TRANSCRIPT: Meeting Six, Opening Remarks


August 30, 2011


Washington, DC


Amy Gutmann, Ph.D.

Commission Chair

James Wagner, Ph.D.

Commission Vice-Chair

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 DR. GUTMANN:  Good morning, everybody.  I

  would ask people to be -- please to be seated.  Thank

  you.  I am Amy Gutmann.  I am president of the

  University of Pennsylvania, and chair of the

  Presidential Commission for the Study of Bioethical

  Issues.  On behalf of myself and our vice chair, Jim

  Wagner, who is president of Emory University, I would

  like to welcome you to day two of our meeting.

            We welcome in particular our speakers, who

  have traveled from near and from far to be here:  our

  first speaker from near, and some of our other speakers

  from far.  I look forward to everybody's presentations

  and our discussions.

            Today we will focus on the second part of the

  President's charge on human subjects protection.  This

  is what we have been calling the forward-looking part

  of our project.  Yesterday, as you know, we had an

  in-depth discussion of our historical findings on

  Guatemala, a dark chapter in our history, and also we

  had a discussion of our ethical analysis of that

  chapter in our history.

            The commission's task in this case is to

  review current rules for human subjects protection to

  determine if these rules protect people participating

  in federally-funded research from harm or unethical

  treatment.  President Obama asked the commission to

  convene a panel of international experts to seek

  independent advice on the effectiveness of current U.S.

  rules and international standards for the protection of

  human subjects in scientific studies that are supported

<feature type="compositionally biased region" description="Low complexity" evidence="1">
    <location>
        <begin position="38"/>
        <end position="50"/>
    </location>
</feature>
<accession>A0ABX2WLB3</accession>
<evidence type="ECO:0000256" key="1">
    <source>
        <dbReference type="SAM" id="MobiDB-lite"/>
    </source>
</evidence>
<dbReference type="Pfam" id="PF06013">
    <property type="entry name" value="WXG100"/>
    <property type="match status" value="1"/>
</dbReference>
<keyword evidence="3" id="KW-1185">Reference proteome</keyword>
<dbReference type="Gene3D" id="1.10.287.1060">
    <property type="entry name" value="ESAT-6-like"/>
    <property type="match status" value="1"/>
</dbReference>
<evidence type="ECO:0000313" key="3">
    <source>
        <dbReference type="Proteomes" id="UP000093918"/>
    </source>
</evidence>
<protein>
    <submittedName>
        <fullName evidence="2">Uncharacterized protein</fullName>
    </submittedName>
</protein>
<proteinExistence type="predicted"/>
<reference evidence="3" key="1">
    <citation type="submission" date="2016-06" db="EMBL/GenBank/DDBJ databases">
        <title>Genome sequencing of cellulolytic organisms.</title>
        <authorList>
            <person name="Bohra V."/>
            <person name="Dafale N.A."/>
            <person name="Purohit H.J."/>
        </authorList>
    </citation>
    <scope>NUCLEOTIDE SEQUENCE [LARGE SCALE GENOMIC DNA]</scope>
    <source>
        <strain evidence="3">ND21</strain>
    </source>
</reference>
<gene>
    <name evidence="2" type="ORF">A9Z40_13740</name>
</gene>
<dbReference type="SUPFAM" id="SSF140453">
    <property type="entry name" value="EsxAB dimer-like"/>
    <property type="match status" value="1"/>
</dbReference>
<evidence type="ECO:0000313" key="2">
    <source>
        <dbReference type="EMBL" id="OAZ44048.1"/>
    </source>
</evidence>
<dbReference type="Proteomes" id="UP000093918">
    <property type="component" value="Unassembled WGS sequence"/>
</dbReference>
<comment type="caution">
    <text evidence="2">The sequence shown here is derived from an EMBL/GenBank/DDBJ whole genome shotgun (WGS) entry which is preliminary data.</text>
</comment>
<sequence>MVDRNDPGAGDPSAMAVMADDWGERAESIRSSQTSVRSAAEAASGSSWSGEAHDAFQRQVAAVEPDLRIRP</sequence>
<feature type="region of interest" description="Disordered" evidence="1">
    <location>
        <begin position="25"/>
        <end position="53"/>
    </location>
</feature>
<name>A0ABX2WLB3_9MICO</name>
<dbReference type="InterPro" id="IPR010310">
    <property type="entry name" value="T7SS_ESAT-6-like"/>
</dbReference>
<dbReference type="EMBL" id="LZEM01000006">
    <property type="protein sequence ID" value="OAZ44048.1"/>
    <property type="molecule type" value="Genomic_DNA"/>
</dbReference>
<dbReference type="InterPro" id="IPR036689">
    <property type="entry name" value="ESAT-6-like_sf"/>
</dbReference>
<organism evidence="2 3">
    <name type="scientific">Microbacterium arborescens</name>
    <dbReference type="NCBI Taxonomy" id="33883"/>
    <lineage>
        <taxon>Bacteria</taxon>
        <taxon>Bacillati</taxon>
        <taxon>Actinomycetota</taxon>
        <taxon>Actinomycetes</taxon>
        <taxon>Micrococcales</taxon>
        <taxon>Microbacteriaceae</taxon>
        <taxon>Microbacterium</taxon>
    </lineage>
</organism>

by the U.S. Government.

            The international research panel included

  experts on medical ethics, on science, and clinical

  research.  They were truly an eminent and very

  dedicated group.  We met three times.  We will publish

  the proceedings of that panel.  This panel hailed from

  many countries, including Argentina, Brazil, China,

  Egypt, Guatemala, India, Russia, Uganda, Belgium, and

  the United States.

            The panel has reported its findings and

  recommendations to the full commission in the form of a

  report entitled, "Research Across Borders."  This will

  be published in the Federal Register, and we look

  forward to taking public comment on it for 30 days,

  once it is published.  The panel report will also be on

  our website as of this afternoon.

            Christine Grady and Nelson Michael will report

  to us this morning on the panel and its work.  But

  before we get underway, I would just like to ask if Jim

  Wagner wants to say a few words.

            DR. WAGNER:  I think you've covered it all;

  let's get underway.

            DR. GUTMANN:  Okay.  We're going to get

  underway.  So, this first session is on human subjects

  protection, as this whole day's meeting will be on.

  And, as many of you know, our work on human subjects

  protection dovetails nicely with the reform work

  already underway by the U.S. Government.

            The Advanced Notice for Proposed Rulemaking

  released last month reflects many of the

  concerns -- not all, but many -- that we have heard in

  our prior meetings, and the public comments submitted

  to us about the current human subjects protection

  system, let us call it.  I use the word "system"

  loosely, because it is a web of rules and regulations.

  I think we will hear about this in a moment.

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